Genre-ifying Time Management Games

not how I'll be spending my time

I recently got a promotional email from PlayFirst (see above) pushing their “top time management hits” and exhorting me to “check out these fan favorite time management games!” My question: Are there really people out there who are thinking to themselves, “Hm, I wish I had a new time management game to play”? Isn’t that like someone thinking, “Okay, time to buy a new audio-based interpersonal communication device,” instead of “I need a new phone”?

PlayFirst, of course, is proud home of Diner Dash, which is more or less the original time management game (at least, as far as the capital-W West is concerned). Time management games (which, weirdly, do not seem to have a Wikipedia page) are games in which the player is asked to manage the time spent on various tasks to maximum efficiency. This generally takes the form of setting one or more tasks in motion, then waiting until they’ve completed, coming back to collect the beneficial result (or in other words, harvesting what you’ve sown), lathering, rinsing, and repeating. Yes, FarmVille is a time management game. Read more in TouchArcade’s time management category.

But do players think of them as such? Genres like “real-time strategy”, “first-person shooter,” and even “massively multiplayer online game” seem to make more sense to me as consumer handles. Apparently, the time management crowd responds to “time management” as a genre at this point. I’m only surprised because it doesn’t sound very appealing as a marketing label. Even “harvest games” seems better.

What would you call these things if you were trying to sell them to a crowd that had never heard of such a thing? Not that that crowd really exists anymore.

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One Response to Genre-ifying Time Management Games

  1. Erin Hoffman says:

    Ah, I see what happened here, sorry (@gryphoness here). I missed the small “read more” link. :)

    I think my comment still more or less holds, though. I think “time management” is completely aspirational for the demographic in which these games are most popular. Consider that this is not an audience that finds the notions of “first person shooter” or “real time strategy” aspirational or appealing. But to be better at managing time? Totally sexy. The demo is primarily women who are already juggling 48377232 things in their lives, and time management games provide this little island where everything can be neatly contained, where the challenging dimensions of their lives are expressed elegantly. By contrast, “harvesting” is not appealing — the only possible substitute I can think of is “business sim”, which some of time management’s cousins in social games are called.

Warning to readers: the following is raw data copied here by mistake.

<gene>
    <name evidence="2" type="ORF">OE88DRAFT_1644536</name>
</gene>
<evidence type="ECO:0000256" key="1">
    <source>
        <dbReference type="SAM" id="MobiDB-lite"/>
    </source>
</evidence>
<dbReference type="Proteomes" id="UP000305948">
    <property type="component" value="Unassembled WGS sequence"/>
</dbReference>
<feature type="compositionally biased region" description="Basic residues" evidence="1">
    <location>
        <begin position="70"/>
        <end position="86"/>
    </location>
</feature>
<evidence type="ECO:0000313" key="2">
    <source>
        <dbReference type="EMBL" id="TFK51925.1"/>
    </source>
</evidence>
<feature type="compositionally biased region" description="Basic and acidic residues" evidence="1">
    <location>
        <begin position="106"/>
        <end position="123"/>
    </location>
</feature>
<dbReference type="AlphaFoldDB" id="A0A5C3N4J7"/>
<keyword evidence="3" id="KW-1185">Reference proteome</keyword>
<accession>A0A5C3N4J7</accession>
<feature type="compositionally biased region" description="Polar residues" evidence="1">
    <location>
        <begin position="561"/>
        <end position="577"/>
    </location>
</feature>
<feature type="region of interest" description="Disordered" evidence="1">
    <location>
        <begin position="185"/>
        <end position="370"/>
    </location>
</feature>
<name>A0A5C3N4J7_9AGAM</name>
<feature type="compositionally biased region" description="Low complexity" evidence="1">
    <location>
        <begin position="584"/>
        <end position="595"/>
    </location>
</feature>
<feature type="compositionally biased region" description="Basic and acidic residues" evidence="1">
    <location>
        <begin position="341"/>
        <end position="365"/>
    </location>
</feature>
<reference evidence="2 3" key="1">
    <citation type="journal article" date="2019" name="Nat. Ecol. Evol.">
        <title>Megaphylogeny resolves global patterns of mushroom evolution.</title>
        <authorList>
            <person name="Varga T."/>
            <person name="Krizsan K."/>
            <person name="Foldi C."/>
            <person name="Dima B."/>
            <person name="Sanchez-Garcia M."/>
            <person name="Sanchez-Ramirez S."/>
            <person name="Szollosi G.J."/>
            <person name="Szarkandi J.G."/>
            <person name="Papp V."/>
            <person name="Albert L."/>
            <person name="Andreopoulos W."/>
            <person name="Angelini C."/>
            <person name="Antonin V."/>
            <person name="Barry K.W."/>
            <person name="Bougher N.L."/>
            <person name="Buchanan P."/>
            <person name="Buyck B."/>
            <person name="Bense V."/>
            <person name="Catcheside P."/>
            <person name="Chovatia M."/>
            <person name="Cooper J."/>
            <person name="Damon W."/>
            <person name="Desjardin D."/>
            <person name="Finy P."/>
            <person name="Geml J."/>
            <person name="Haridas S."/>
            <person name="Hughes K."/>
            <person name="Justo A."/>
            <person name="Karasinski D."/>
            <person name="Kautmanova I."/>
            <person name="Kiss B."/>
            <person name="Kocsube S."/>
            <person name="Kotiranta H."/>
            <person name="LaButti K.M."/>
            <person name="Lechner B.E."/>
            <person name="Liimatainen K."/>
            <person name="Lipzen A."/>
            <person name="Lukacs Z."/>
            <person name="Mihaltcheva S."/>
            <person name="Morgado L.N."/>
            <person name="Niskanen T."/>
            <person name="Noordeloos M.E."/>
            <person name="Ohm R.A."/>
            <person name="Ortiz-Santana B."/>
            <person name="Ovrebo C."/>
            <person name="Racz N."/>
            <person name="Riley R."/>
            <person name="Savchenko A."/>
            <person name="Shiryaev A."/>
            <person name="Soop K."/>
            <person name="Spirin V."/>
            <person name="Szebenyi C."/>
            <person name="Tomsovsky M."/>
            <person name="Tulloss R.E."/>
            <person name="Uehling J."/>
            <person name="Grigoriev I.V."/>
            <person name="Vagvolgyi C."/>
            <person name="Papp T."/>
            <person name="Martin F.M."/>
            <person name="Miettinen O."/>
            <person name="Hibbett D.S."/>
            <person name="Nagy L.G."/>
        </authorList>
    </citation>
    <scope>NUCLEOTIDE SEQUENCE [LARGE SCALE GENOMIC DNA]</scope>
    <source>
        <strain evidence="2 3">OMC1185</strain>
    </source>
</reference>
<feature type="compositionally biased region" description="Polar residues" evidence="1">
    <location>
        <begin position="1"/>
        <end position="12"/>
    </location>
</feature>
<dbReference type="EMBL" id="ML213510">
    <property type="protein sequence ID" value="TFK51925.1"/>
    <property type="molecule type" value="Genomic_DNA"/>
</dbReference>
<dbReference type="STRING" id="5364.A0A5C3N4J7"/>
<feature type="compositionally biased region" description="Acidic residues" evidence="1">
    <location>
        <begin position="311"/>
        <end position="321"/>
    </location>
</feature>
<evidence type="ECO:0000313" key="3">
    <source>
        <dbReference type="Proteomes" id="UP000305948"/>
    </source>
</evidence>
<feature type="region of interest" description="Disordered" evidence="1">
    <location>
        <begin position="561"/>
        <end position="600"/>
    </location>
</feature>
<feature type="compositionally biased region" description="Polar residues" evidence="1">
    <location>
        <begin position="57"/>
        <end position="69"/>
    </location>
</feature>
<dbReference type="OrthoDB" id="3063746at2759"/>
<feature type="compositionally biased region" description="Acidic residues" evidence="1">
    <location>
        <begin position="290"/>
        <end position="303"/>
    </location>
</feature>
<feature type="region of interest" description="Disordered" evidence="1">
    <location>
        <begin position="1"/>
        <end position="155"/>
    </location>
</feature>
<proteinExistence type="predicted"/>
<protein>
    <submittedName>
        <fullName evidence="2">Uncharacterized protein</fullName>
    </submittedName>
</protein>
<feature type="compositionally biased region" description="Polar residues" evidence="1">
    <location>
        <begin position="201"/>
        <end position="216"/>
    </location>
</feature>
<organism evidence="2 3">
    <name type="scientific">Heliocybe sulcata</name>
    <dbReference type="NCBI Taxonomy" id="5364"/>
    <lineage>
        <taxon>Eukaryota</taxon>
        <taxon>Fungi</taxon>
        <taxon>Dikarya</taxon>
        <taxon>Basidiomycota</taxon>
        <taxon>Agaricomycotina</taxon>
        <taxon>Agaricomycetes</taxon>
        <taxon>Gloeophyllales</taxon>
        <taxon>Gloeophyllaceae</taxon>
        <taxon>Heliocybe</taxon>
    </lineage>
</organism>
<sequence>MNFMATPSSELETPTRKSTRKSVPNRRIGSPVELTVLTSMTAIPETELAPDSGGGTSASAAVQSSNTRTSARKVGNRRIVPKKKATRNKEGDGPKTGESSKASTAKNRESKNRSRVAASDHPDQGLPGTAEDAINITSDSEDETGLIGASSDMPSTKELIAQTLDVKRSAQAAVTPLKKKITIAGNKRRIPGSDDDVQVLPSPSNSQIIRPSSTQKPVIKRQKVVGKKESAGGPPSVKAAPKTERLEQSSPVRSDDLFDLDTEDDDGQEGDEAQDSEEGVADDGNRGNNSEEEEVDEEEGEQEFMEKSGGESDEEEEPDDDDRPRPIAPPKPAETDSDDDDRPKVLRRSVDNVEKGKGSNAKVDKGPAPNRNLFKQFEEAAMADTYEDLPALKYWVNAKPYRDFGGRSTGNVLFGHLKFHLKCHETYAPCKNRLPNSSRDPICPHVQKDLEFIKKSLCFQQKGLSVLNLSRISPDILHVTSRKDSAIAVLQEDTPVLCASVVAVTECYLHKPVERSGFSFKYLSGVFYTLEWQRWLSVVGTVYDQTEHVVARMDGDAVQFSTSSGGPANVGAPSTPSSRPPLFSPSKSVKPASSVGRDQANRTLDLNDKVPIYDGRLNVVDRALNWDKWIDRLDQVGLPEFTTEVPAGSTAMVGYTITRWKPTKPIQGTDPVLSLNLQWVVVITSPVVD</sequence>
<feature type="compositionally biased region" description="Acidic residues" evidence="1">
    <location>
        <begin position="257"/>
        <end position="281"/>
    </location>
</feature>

Farmville is not a time management game, in comparison. As much as folk have railed against the use of the “social game” monicker, I think it is equally appropriate insofar as it identifies the differentiating characteristic of the game mechanics. In social games you cannot progress without the help of your friends. They are excessively difficult, if not impossible, to solo (most of them you can buy your way through but this isn’t really a game mechanic; the expressive element of Farmville is also social, and part of why you would not play Farmville were it not connected to friends via the internet). The exchange of resources across the social graph is what identifies those games. It has appointment mechanics, which I could see seem like time management (you’re managing your real life time), but these appointment mechanics aren’t central, or you would also call Animal Crossing a “time management” game. The challenge is not in juggling ever-increasing tasks across small contained bits of time.

    So I’m good with “time management games”. It’s a little awkward, but not within the space, and it seems to me that “real-time strategy” is far vaguer unless you’re also similarly cultured into hardcore games. :)

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